The National Cancer Institute has announced the a new study that will involve 35,000 current or former smokers at 20 centers around the United States. The study is intended to uncover whether two different screening tests are effective in uncovering lung cancer before symptoms start.
Smoking drastically increases a person's risk of lung cancer and there are currently 90 million current and former smokers in the United States. Unlike other cancers that have had a reduced number of deaths in recent years, the death toll from lung cancer has remained unchanged. Nearly 120,000 people die each year from lung cancer. This is more than breast, prostate, colon and pancreas cancer combined. Researchers hope this study will prove effective in saving more lives.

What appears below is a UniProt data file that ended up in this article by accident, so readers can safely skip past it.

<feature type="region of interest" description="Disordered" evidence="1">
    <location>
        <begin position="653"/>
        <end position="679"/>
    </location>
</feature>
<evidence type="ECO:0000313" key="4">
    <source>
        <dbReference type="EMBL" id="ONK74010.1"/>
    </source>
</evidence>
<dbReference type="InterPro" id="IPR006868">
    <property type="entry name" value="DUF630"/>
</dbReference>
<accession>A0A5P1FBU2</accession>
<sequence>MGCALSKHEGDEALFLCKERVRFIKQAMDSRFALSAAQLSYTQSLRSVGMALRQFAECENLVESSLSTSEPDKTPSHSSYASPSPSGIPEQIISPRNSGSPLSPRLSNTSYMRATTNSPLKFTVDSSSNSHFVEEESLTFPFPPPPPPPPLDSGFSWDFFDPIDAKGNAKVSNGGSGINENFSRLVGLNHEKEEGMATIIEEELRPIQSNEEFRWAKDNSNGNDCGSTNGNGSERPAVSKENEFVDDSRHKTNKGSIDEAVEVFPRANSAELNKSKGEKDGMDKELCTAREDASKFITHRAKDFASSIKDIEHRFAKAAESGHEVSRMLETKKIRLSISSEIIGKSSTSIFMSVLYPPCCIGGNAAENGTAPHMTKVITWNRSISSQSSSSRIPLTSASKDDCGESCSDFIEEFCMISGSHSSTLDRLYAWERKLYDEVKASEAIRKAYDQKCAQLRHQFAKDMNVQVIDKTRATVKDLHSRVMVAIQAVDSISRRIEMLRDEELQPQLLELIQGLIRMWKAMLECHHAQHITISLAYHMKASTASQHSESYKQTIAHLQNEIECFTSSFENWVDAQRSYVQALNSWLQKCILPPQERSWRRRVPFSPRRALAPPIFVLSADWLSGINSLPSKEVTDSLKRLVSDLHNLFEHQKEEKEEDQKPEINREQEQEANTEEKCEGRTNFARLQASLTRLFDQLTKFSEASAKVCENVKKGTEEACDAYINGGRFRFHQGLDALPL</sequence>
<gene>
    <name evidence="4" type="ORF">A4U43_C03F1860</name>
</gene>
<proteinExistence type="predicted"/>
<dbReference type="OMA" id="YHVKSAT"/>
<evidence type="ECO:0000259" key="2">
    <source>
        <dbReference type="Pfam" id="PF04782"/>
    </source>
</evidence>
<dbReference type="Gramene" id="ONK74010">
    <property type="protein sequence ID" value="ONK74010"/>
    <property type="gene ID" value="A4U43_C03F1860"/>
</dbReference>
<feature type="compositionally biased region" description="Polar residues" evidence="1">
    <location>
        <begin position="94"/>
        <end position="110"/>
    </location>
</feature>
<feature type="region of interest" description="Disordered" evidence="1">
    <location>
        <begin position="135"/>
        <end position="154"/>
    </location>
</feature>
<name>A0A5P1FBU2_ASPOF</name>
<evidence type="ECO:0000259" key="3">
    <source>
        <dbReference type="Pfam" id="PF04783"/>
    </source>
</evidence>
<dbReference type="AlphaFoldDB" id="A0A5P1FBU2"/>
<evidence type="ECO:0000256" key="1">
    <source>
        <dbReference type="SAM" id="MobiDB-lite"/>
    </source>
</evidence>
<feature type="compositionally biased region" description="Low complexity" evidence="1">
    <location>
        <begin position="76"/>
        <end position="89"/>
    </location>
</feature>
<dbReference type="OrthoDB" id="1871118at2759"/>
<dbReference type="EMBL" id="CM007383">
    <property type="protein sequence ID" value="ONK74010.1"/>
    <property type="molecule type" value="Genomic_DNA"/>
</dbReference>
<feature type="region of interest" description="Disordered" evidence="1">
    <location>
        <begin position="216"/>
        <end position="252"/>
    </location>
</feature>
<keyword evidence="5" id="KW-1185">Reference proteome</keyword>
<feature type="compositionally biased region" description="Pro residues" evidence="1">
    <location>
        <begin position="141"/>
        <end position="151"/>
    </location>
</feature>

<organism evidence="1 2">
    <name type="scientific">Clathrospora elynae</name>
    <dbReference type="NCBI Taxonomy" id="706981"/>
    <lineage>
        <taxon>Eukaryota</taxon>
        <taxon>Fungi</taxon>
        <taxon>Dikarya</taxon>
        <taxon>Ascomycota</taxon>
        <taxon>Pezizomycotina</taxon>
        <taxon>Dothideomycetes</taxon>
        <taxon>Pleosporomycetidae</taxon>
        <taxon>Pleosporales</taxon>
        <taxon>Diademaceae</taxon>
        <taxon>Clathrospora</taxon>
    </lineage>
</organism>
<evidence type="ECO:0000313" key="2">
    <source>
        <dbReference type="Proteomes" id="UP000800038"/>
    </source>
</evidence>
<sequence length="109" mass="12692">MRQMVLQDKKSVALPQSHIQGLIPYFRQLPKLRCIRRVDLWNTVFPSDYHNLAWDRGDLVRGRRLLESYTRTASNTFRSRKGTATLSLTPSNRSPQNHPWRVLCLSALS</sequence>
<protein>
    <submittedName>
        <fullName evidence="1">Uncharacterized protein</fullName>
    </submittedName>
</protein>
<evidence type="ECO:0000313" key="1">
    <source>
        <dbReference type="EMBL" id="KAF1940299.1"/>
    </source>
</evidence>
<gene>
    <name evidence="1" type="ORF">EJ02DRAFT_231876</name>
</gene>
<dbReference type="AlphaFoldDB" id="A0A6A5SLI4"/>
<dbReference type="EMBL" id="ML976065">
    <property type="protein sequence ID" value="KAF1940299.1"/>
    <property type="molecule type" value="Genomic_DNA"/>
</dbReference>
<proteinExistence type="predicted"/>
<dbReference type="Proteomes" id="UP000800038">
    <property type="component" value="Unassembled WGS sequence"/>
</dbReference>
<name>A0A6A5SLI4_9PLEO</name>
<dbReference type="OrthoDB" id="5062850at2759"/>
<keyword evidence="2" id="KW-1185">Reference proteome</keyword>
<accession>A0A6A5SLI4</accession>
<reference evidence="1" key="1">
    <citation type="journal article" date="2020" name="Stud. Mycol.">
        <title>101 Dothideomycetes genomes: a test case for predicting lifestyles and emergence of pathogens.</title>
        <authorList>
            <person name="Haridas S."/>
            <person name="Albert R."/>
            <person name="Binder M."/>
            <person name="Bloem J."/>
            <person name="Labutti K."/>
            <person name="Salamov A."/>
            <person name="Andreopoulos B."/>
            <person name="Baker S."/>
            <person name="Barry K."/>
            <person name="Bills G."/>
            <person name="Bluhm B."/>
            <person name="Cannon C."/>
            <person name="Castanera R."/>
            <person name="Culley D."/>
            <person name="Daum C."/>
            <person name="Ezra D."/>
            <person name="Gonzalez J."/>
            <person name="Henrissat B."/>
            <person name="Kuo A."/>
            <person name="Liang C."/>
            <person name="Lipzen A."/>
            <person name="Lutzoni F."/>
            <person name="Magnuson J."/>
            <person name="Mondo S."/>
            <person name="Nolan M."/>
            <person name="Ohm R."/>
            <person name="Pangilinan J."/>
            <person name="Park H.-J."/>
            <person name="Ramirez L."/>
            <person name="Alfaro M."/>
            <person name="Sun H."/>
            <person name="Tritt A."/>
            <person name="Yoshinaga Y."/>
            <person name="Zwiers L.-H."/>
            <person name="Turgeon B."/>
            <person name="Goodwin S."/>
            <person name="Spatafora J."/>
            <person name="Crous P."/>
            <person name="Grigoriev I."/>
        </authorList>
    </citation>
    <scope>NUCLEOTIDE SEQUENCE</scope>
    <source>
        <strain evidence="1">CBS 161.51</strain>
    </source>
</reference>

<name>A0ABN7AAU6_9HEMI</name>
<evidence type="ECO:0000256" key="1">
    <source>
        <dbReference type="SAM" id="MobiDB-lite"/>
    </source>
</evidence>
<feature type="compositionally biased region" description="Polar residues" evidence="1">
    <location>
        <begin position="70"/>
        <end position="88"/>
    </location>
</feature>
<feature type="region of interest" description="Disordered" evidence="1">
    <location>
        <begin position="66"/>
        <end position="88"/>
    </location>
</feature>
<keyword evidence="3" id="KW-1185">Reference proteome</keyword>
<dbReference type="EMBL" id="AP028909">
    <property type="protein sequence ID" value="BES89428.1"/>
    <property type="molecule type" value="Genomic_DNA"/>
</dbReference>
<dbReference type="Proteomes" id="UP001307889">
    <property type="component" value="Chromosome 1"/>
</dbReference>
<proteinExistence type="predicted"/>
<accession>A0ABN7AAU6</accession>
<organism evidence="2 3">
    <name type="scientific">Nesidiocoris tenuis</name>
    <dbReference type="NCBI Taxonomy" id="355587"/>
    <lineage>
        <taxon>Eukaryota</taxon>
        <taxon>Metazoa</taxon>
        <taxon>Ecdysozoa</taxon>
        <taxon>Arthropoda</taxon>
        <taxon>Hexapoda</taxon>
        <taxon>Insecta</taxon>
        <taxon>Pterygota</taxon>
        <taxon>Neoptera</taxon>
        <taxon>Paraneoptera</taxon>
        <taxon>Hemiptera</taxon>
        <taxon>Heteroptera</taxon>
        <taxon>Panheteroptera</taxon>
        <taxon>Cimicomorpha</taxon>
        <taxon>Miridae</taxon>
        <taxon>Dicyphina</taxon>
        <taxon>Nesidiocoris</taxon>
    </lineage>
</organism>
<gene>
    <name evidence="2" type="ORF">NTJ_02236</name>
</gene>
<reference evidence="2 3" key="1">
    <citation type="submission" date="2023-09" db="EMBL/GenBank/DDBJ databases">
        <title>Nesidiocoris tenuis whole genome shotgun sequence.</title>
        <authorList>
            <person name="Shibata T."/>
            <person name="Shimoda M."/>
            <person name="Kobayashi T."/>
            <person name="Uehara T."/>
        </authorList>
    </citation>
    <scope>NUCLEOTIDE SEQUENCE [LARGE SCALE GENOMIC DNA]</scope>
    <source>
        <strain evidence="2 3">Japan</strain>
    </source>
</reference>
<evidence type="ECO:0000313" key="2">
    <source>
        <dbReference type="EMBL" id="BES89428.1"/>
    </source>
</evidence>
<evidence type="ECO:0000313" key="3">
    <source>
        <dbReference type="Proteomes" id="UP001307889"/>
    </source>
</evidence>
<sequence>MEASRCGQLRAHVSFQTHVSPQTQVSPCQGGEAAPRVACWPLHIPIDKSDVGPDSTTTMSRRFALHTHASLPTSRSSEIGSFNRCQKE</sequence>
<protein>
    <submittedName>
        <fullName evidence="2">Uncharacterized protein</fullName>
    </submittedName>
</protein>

Study participants will be randomly assigned to have either a chest X-ray or a spiral CT test done once a year for three years. Participants will continue to have their health monitored until the year 2008. Earlier research has shown spiral CT can detect tumors less than 1 centimeter in size, and X-rays can detect them at 1 to 2 centimeters in size. The idea is that the smaller the tumor is when detected, the more likely the chance of survival -- at least this is what researchers hope to find with the study.
In order to participate in the study, individuals must meet the following criteria:
>Be a current or former smoker age 55 to 74
>Have never had lung cancer and have not had any cancer within the last five years
>Must not be currently enrolled in any other cancer screening or prevention trial
>Have not had a CT scan of the chest or lungs within the past 19 months.